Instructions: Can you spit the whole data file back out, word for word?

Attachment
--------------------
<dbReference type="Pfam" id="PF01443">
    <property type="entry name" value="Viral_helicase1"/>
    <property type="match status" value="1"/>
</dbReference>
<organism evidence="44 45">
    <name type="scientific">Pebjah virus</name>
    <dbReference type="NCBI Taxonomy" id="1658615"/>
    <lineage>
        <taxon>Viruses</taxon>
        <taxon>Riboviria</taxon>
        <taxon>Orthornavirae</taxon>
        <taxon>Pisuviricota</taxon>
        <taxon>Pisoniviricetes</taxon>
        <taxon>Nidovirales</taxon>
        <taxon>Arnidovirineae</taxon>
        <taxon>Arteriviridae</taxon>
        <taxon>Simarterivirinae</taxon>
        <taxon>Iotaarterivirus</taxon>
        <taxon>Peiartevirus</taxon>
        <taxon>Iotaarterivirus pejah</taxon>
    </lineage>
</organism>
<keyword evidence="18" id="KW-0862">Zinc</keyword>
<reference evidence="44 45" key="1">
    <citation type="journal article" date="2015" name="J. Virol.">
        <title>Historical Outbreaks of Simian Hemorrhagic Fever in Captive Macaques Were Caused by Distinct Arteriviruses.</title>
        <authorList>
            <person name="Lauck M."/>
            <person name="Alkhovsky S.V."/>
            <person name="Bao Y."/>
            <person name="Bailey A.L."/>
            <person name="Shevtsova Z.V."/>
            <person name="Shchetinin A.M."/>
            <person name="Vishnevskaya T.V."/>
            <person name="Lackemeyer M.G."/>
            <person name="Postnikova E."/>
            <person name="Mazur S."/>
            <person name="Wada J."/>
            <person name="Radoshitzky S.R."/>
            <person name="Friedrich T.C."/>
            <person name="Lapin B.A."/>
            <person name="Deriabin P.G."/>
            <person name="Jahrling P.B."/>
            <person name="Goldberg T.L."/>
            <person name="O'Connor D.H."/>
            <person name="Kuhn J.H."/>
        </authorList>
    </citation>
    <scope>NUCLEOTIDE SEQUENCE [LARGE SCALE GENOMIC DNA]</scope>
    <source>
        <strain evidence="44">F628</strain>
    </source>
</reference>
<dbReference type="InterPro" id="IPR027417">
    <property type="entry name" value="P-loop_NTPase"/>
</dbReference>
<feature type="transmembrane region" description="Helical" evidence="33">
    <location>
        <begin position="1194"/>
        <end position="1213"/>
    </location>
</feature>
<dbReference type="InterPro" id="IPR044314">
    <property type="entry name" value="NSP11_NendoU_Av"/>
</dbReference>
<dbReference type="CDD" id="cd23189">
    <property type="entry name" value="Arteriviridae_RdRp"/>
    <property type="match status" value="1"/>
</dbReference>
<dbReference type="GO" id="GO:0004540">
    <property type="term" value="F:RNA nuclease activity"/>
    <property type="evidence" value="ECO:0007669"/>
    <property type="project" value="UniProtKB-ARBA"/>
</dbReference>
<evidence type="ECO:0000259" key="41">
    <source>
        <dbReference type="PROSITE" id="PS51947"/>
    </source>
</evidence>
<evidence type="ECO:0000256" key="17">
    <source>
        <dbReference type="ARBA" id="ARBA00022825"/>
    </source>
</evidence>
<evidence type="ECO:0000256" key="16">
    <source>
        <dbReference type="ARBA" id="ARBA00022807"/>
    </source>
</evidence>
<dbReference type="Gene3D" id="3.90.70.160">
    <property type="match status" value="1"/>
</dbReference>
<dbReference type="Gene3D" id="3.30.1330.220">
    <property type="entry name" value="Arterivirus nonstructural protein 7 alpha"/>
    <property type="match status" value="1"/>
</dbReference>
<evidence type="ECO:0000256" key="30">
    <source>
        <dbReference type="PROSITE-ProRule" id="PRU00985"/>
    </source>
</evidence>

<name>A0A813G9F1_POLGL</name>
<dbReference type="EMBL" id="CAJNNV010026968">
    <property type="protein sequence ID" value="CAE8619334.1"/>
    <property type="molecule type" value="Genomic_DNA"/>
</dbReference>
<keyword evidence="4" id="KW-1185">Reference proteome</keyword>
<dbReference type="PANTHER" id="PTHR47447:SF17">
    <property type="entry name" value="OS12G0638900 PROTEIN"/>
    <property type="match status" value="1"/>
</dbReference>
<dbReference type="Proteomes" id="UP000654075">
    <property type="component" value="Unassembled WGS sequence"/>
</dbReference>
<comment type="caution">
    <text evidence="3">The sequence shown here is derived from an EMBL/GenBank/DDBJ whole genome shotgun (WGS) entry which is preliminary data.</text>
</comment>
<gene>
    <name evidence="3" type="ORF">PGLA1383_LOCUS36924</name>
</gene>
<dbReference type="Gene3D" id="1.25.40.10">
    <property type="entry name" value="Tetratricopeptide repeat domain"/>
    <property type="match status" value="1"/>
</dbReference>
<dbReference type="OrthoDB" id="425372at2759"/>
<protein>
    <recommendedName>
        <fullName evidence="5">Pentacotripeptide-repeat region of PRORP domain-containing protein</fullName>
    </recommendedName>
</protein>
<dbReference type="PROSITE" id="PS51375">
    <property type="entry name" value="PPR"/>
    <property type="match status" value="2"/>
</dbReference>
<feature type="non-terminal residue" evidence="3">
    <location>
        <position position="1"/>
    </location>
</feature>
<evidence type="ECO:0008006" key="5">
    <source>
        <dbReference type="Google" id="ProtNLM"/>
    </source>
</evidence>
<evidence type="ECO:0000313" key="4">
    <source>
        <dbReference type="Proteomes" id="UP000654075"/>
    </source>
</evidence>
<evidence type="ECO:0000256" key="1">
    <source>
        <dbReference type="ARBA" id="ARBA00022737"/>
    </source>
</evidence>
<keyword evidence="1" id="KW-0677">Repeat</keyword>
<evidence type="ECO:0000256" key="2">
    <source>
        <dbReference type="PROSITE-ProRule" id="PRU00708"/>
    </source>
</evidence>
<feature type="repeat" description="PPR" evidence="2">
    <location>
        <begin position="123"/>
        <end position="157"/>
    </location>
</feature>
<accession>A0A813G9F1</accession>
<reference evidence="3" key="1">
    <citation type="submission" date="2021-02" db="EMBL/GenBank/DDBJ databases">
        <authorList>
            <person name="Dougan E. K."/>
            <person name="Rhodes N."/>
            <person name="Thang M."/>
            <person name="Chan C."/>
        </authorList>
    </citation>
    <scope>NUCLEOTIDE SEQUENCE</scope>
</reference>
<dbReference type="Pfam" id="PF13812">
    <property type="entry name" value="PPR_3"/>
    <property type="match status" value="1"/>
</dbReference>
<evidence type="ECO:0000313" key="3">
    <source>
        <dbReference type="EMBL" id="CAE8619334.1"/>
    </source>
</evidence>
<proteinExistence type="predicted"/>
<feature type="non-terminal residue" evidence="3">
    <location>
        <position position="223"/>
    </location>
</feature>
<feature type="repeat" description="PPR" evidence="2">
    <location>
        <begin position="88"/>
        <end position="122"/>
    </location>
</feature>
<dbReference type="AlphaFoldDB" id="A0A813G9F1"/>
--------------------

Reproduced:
<dbReference type="Pfam" id="PF01443">
    <property type="entry name" value="Viral_helicase1"/>
    <property type="match status" value="1"/>
</dbReference>
<organism evidence="44 45">
    <name type="scientific">Pebjah virus</name>
    <dbReference type="NCBI Taxonomy" id="1658615"/>
    <lineage>
        <taxon>Viruses</taxon>
        <taxon>Riboviria</taxon>
        <taxon>Orthornavirae</taxon>
        <taxon>Pisuviricota</taxon>
        <taxon>Pisoniviricetes</taxon>
        <taxon>Nidovirales</taxon>
        <taxon>Arnidovirineae</taxon>
        <taxon>Arteriviridae</taxon>
        <taxon>Simarterivirinae</taxon>
        <taxon>Iotaarterivirus</taxon>
        <taxon>Peiartevirus</taxon>
        <taxon>Iotaarterivirus pejah</taxon>
    </lineage>
</organism>
<keyword evidence="18" id="KW-0862">Zinc</keyword>
<reference evidence="44 45" key="1">
    <citation type="journal article" date="2015" name="J. Virol.">
        <title>Historical Outbreaks of Simian Hemorrhagic Fever in Captive Macaques Were Caused by Distinct Arteriviruses.</title>
        <authorList>
            <person name="Lauck M."/>
            <person name="Alkhovsky S.V."/>
            <person name="Bao Y."/>
            <person name="Bailey A.L."/>
            <person name="Shevtsova Z.V."/>
            <person name="Shchetinin A.M."/>
            <person name="Vishnevskaya T.V."/>
            <person name="Lackemeyer M.G."/>
            <person name="Postnikova E."/>
            <person name="Mazur S."/>
            <person name="Wada J."/>
            <person name="Radoshitzky S.R."/>
            <person name="Friedrich T.C."/>
            <person name="Lapin B.A."/>
            <person name="Deriabin P.G."/>
            <person name="Jahrling P.B."/>
            <person name="Goldberg T.L."/>
            <person name="O'Connor D.H."/>
            <person name="Kuhn J.H."/>
        </authorList>
    </citation>
    <scope>NUCLEOTIDE SEQUENCE [LARGE SCALE GENOMIC DNA]</scope>
    <source>
        <strain evidence="44">F628</strain>
    </source>
</reference>
<dbReference type="InterPro" id="IPR027417">
    <property type="entry name" value="P-loop_NTPase"/>
</dbReference>
<feature type="transmembrane region" description="Helical" evidence="33">
    <location>
        <begin position="1194"/>
        <end position="1213"/>
    </location>
</feature>
<dbReference type="InterPro" id="IPR044314">
    <property type="entry name" value="NSP11_NendoU_Av"/>
</dbReference>
<dbReference type="CDD" id="cd23189">
    <property type="entry name" value="Arteriviridae_RdRp"/>
    <property type="match status" value="1"/>
</dbReference>
<dbReference type="GO" id="GO:0004540">
    <property type="term" value="F:RNA nuclease activity"/>
    <property type="evidence" value="ECO:0007669"/>
    <property type="project" value="UniProtKB-ARBA"/>
</dbReference>
<evidence type="ECO:0000259" key="41">
    <source>
        <dbReference type="PROSITE" id="PS51947"/>
    </source>
</evidence>
<evidence type="ECO:0000256" key="17">
    <source>
        <dbReference type="ARBA" id="ARBA00022825"/>
    </source>
</evidence>
<evidence type="ECO:0000256" key="16">
    <source>
        <dbReference type="ARBA" id="ARBA00022807"/>
    </source>
</evidence>
<dbReference type="Gene3D" id="3.90.70.160">
    <property type="match status" value="1"/>
</dbReference>
<dbReference type="Gene3D" id="3.30.1330.220">
    <property type="entry name" value="Arterivirus nonstructural protein 7 alpha"/>
    <property type="match status" value="1"/>
</dbReference>
<evidence type="ECO:0000256" key="30">
    <source>
        <dbReference type="PROSITE-ProRule" id="PRU00985"/>
    </source>
</evidence>

<name>A0A813G9F1_POLGL</name>
<dbReference type="EMBL" id="CAJNNV010026968">
    <property type="protein sequence ID" value="CAE8619334.1"/>
    <property type="molecule type" value="Genomic_DNA"/>
</dbReference>
<keyword evidence="4" id="KW-1185">Reference proteome</keyword>
<dbReference type="PANTHER" id="PTHR47447:SF17">
    <property type="entry name" value="OS12G0638900 PROTEIN"/>
    <property type="match status" value="1"/>
</dbReference>
<dbReference type="Proteomes" id="UP000654075">
    <property type="component" value="Unassembled WGS sequence"/>
</dbReference>
<comment type="caution">
    <text evidence="3">The sequence shown here is derived from an EMBL/GenBank/DDBJ whole genome shotgun (WGS) entry which is preliminary data.</text>
</comment>
<gene>
    <name evidence="3" type="ORF">PGLA1383_LOCUS36924</name>
</gene>
<dbReference type="Gene3D" id="1.25.40.10">
    <property type="entry name" value="Tetratricopeptide repeat domain"/>
    <property type="match status" value="1"/>
</dbReference>
<dbReference type="OrthoDB" id="425372at2759"/>
<protein>
    <recommendedName>
        <fullName evidence="5">Pentacotripeptide-repeat region of PRORP domain-containing protein</fullName>
    </recommendedName>
</protein>
<dbReference type="PROSITE" id="PS51375">
    <property type="entry name" value="PPR"/>
    <property type="match status" value="2"/>
</dbReference>
<feature type="non-terminal residue" evidence="3">
    <location>
        <position position="1"/>
    </location>
</feature>
<evidence type="ECO:0008006" key="5">
    <source>
        <dbReference type="Google" id="ProtNLM"/>
    </source>
</evidence>
<evidence type="ECO:0000313" key="4">
    <source>
        <dbReference type="Proteomes" id="UP000654075"/>
    </source>
</evidence>
<evidence type="ECO:0000256" key="1">
    <source>
        <dbReference type="ARBA" id="ARBA00022737"/>
    </source>
</evidence>
<keyword evidence="1" id="KW-0677">Repeat</keyword>
<evidence type="ECO:0000256" key="2">
    <source>
        <dbReference type="PROSITE-ProRule" id="PRU00708"/>
    </source>
</evidence>
<feature type="repeat" description="PPR" evidence="2">
    <location>
        <begin position="123"/>
        <end position="157"/>
    </location>
</feature>
<accession>A0A813G9F1</accession>
<reference evidence="3" key="1">
    <citation type="submission" date="2021-02" db="EMBL/GenBank/DDBJ databases">
        <authorList>
            <person name="Dougan E. K."/>
            <person name="Rhodes N."/>
            <person name="Thang M."/>
            <person name="Chan C."/>
        </authorList>
    </citation>
    <scope>NUCLEOTIDE SEQUENCE</scope>
</reference>
<dbReference type="Pfam" id="PF13812">
    <property type="entry name" value="PPR_3"/>
    <property type="match status" value="1"/>
</dbReference>
<evidence type="ECO:0000313" key="3">
    <source>
        <dbReference type="EMBL" id="CAE8619334.1"/>
    </source>
</evidence>
<proteinExistence type="predicted"/>
<feature type="non-terminal residue" evidence="3">
    <location>
        <position position="223"/>
    </location>
</feature>
<feature type="repeat" description="PPR" evidence="2">
    <location>
        <begin position="88"/>
        <end position="122"/>
    </location>
</feature>
<dbReference type="AlphaFoldDB" id="A0A813G9F1"/>